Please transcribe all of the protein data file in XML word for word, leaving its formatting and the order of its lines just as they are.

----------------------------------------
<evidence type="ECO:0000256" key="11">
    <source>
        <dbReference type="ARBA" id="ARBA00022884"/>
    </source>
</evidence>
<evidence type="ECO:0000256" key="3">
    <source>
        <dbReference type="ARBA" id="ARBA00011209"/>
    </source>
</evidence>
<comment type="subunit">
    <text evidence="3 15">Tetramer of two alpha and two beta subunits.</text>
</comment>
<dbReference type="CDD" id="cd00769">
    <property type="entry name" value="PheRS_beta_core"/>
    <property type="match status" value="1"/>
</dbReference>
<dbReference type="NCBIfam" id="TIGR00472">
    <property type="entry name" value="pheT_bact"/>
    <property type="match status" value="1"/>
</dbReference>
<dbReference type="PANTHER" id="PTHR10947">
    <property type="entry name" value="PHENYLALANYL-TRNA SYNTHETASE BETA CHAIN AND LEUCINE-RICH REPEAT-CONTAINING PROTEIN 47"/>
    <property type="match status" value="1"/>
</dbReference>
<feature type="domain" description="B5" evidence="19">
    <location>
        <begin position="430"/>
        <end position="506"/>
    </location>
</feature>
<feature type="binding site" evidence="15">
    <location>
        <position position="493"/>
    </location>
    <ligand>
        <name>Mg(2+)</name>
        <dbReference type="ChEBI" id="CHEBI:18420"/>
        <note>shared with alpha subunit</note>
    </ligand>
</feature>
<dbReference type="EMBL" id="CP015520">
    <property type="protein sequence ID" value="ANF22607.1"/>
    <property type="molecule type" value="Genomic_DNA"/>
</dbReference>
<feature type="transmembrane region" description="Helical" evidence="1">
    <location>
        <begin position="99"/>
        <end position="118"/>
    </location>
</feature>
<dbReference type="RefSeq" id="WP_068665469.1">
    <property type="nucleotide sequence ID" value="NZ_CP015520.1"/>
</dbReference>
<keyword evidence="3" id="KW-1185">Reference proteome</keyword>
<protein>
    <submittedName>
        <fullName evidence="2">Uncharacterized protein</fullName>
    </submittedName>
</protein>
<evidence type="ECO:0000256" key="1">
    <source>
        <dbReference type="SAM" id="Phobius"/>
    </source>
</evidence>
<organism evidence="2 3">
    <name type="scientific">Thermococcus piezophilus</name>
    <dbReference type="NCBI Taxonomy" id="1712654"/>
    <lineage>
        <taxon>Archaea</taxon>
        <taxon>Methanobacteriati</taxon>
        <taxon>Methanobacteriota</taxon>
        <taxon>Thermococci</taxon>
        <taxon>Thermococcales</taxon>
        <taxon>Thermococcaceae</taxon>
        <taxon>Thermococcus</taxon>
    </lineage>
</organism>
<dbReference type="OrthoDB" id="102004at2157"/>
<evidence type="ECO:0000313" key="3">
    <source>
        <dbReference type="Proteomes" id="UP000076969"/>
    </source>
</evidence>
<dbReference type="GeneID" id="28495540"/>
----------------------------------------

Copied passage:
<evidence type="ECO:0000256" key="11">
    <source>
        <dbReference type="ARBA" id="ARBA00022884"/>
    </source>
</evidence>
<evidence type="ECO:0000256" key="3">
    <source>
        <dbReference type="ARBA" id="ARBA00011209"/>
    </source>
</evidence>
<comment type="subunit">
    <text evidence="3 15">Tetramer of two alpha and two beta subunits.</text>
</comment>
<dbReference type="CDD" id="cd00769">
    <property type="entry name" value="PheRS_beta_core"/>
    <property type="match status" value="1"/>
</dbReference>
<dbReference type="NCBIfam" id="TIGR00472">
    <property type="entry name" value="pheT_bact"/>
    <property type="match status" value="1"/>
</dbReference>
<dbReference type="PANTHER" id="PTHR10947">
    <property type="entry name" value="PHENYLALANYL-TRNA SYNTHETASE BETA CHAIN AND LEUCINE-RICH REPEAT-CONTAINING PROTEIN 47"/>
    <property type="match status" value="1"/>
</dbReference>
<feature type="domain" description="B5" evidence="19">
    <location>
        <begin position="430"/>
        <end position="506"/>
    </location>
</feature>
<feature type="binding site" evidence="15">
    <location>
        <position position="493"/>
    </location>
    <ligand>
        <name>Mg(2+)</name>
        <dbReference type="ChEBI" id="CHEBI:18420"/>
        <note>shared with alpha subunit</note>
    </ligand>
</feature>
<dbReference type="EMBL" id="CP015520">
    <property type="protein sequence ID" value="ANF22607.1"/>
    <property type="molecule type" value="Genomic_DNA"/>
</dbReference>
<feature type="transmembrane region" description="Helical" evidence="1">
    <location>
        <begin position="99"/>
        <end position="118"/>
    </location>
</feature>
<dbReference type="RefSeq" id="WP_068665469.1">
    <property type="nucleotide sequence ID" value="NZ_CP015520.1"/>
</dbReference>
<keyword evidence="3" id="KW-1185">Reference proteome</keyword>
<protein>
    <submittedName>
        <fullName evidence="2">Uncharacterized protein</fullName>
    </submittedName>
</protein>
<evidence type="ECO:0000256" key="1">
    <source>
        <dbReference type="SAM" id="Phobius"/>
    </source>
</evidence>
<organism evidence="2 3">
    <name type="scientific">Thermococcus piezophilus</name>
    <dbReference type="NCBI Taxonomy" id="1712654"/>
    <lineage>
        <taxon>Archaea</taxon>
        <taxon>Methanobacteriati</taxon>
        <taxon>Methanobacteriota</taxon>
        <taxon>Thermococci</taxon>
        <taxon>Thermococcales</taxon>
        <taxon>Thermococcaceae</taxon>
        <taxon>Thermococcus</taxon>
    </lineage>
</organism>
<dbReference type="OrthoDB" id="102004at2157"/>
<evidence type="ECO:0000313" key="3">
    <source>
        <dbReference type="Proteomes" id="UP000076969"/>
    </source>
</evidence>
<dbReference type="GeneID" id="28495540"/>